Action films are often described as “rides”, and that description could not be more accurately applied to The Fast and the Furious. From the chrome-plated opening credits to the final vehicular barrel roll, humans take a backseat in this car fetish franchise, which is upfront about what’s on offer. The titles are enough to tell the audience they’re signing on for gleeful mayhem that doesn’t take itself too seriously. After 2001’s inaugural offering followed six more that read like word soup assembled from the first: 2 Fast 2 Furious (2003), The Fast and the Furious Tokyo Drift (2006), Fast & Furious (2009) and so on, right up to 2015’s Furious 7. (A new installment, Fast 8, arrives in 2017.)
The marquee players of The Fast and the Furious are the cars—and for anyone who doubts that, the creators of the film have said as much. As director Rob Cohen told a reporter, “The vehicles are really the co-stars of this movie.” Eddie Paul, who built the vehicles featured in the film, wrote in his book The Cars of the Fast and the Furious of the first and second films, “The cars are the main characters in both of these movies.”
But it’s not just any kind of cars. It’s Southern California car culture that fills the screen.
The human co-stars of the film are Vin Diesel as Dominic Toretto, the street-racing grocery-store owner with a tragic past and Paul Walker as Brian O’Conner the LAPD cop assigned with investigating Toretto’s group (nay, family) of adrenaline junkies in connection with a series of truck hijackings.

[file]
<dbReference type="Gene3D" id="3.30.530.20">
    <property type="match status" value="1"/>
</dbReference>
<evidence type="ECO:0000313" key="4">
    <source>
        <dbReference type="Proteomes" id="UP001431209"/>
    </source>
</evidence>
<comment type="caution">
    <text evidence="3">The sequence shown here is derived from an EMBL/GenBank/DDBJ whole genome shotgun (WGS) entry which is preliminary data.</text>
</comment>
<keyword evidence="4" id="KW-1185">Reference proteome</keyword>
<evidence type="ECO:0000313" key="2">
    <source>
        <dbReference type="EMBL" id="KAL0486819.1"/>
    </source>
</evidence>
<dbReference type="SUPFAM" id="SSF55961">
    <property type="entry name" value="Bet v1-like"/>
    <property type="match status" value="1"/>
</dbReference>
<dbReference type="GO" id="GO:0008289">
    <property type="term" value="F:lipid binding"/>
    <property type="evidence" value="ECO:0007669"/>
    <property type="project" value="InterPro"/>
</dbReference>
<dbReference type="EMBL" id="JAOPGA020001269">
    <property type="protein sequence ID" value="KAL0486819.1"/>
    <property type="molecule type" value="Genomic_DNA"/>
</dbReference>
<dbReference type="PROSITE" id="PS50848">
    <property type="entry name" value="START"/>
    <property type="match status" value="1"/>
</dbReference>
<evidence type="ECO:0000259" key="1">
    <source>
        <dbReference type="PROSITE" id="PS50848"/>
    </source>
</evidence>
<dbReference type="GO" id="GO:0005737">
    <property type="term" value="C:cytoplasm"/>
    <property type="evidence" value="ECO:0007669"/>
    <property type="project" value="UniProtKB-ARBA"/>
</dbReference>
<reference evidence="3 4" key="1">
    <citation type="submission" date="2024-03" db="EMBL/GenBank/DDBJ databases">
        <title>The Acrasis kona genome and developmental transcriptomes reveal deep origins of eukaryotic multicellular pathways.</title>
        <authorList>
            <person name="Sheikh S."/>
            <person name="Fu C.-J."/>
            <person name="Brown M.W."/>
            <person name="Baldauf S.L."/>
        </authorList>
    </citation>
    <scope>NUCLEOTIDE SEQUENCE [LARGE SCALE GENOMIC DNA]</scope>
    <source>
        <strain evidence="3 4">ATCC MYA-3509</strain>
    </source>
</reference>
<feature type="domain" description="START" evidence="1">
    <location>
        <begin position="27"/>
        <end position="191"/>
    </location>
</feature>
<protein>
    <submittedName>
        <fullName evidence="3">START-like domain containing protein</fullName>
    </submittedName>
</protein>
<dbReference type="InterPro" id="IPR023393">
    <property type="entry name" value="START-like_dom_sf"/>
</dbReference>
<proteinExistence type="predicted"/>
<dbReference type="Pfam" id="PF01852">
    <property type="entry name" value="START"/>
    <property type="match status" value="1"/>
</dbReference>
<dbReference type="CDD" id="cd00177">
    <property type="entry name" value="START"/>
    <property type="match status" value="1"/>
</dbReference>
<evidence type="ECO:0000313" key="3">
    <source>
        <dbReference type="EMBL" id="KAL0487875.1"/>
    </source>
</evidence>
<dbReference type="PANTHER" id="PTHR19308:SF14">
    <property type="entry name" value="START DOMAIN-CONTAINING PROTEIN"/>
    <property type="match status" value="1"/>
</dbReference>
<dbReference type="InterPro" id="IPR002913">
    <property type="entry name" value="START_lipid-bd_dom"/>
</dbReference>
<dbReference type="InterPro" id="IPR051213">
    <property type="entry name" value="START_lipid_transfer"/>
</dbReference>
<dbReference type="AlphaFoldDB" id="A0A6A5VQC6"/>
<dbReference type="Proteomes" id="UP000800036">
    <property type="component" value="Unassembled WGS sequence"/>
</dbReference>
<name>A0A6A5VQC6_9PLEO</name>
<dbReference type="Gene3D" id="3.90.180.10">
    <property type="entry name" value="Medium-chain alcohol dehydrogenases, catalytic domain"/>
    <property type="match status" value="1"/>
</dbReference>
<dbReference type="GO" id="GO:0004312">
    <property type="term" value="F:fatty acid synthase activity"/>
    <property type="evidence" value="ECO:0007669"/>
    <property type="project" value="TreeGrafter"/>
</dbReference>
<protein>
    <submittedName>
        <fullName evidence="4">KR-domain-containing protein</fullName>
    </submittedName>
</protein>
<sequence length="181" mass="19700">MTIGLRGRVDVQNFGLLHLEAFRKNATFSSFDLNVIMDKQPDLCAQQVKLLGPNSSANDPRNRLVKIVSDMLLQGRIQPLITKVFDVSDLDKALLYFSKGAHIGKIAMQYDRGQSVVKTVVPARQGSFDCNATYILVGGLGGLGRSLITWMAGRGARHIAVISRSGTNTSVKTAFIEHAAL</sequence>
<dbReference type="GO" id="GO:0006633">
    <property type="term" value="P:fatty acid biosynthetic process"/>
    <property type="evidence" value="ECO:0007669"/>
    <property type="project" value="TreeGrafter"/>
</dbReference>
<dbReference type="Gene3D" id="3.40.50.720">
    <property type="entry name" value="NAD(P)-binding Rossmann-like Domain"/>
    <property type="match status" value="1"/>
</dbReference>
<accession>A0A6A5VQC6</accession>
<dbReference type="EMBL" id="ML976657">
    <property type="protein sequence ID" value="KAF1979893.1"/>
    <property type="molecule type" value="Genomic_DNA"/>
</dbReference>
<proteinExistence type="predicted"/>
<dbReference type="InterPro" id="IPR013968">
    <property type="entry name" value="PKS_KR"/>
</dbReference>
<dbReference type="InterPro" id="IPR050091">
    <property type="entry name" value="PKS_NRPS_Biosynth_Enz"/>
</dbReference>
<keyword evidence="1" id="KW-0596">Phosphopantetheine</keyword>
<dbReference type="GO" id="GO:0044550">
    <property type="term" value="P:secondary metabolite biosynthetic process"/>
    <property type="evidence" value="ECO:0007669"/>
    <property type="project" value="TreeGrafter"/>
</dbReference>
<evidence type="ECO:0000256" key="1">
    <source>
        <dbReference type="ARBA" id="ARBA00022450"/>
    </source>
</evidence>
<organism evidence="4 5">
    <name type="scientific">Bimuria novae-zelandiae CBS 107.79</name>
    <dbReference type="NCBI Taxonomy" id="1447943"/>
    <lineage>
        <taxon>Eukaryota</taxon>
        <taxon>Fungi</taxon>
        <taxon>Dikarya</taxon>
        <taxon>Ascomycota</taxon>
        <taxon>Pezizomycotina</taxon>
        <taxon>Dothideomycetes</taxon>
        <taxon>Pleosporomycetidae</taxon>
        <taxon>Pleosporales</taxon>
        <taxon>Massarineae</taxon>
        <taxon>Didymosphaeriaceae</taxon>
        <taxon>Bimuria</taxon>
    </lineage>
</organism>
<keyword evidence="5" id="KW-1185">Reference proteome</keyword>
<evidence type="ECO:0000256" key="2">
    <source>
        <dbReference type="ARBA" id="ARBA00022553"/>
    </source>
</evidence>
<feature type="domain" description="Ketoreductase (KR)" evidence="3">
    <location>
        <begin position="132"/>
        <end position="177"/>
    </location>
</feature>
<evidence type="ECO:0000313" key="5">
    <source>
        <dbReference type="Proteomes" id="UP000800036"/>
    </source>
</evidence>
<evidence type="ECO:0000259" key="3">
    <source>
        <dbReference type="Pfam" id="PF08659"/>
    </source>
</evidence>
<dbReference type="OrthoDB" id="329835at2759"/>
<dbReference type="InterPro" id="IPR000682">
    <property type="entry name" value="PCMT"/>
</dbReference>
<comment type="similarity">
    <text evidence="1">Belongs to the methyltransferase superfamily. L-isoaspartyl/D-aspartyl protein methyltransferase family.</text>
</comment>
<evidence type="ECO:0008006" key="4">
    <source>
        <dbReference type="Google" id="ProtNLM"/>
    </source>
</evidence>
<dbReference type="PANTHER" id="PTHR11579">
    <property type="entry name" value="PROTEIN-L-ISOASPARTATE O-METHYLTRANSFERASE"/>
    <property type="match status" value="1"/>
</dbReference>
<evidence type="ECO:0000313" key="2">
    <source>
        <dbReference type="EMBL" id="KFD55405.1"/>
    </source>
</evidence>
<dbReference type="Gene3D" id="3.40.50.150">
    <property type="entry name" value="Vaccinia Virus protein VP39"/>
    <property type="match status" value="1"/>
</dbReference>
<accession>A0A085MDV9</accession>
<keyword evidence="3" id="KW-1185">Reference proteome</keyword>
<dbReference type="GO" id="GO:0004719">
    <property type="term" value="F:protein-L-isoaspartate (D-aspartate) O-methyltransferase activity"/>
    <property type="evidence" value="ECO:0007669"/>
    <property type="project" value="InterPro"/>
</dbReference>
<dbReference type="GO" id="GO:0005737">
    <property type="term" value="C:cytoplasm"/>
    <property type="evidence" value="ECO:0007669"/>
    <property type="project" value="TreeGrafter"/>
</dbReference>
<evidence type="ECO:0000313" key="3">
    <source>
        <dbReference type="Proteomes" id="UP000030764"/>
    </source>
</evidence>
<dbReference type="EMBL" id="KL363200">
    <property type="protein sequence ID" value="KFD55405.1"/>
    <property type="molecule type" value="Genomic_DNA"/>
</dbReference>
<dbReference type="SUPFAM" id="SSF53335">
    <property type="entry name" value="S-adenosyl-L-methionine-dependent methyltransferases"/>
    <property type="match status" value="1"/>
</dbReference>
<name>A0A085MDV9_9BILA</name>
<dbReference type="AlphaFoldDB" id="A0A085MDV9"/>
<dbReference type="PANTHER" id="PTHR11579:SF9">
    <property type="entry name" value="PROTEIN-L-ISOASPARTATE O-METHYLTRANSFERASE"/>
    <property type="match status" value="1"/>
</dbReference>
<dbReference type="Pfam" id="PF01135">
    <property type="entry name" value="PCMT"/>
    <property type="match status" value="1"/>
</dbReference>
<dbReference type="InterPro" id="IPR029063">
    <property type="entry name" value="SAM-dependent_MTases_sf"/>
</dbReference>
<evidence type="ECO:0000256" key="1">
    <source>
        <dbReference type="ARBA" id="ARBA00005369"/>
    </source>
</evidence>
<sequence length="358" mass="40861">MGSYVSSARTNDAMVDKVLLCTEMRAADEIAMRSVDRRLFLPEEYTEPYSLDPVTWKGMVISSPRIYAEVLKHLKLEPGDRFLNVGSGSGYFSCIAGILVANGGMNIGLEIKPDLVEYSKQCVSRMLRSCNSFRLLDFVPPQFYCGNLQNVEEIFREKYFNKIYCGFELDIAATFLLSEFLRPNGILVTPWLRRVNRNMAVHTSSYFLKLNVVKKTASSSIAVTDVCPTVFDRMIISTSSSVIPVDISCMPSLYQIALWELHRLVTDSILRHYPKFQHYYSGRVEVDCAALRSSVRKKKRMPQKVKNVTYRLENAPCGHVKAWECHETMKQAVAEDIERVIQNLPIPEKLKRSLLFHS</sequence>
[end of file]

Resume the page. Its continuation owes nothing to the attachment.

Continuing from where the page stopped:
The film begins in a car, as O’Conner puts his slime green Mitsubishi Eclipse through its paces in the Dodger Stadium parking lot. Numerous scenes are spent in the cabs of flashy, neon-colored racers, tricked out with computer screens, nitrous oxide tanks, extraneous LED lights and ostentatious artwork. But even when viewers aren’t sitting in the cab or careening along the road with the drivers, it rarely feels like we’ve exited the car. The camera sweeps past rows of car parts to enter the cubby where O’Connor sleeps, surrounded—of course—by car posters. When a rival gang of street racers torment a mechanic, his tools become the weapons as a bad guy jams a pump into his mouth and fills his craw with oil.
In an interview with Cinema.com, costume designer Sanja Milkovic Hays said of the men’s outfits that she wanted them to “look like they just got out of bed and threw some clothes on,” and this is true to a certain extent—Toretto wears a button up with the sleeves ripped off, O’Conner’s typical look is a t-shirt—but there is also something highly calibrated about the men in the film. They are decorated with complicated tattoos, wear chunky necklaces, mesh tank tops and wrist cuffs. The male physique is carefully honed; to see characters with their shirts off is to know time and money has been lavished on their exterior.
They are the sportscars of the human world.
The Fast and the Furious is a snapshot of a certain kind of early ‘00s fashion, particularly when it comes to the outfits Sanja assembled for the women in the film, most of whom are as much set decoration as the cars that crowd the race scenes. (Some of these women are credited simply as “Hot Chick” on the film’s IMDB page.)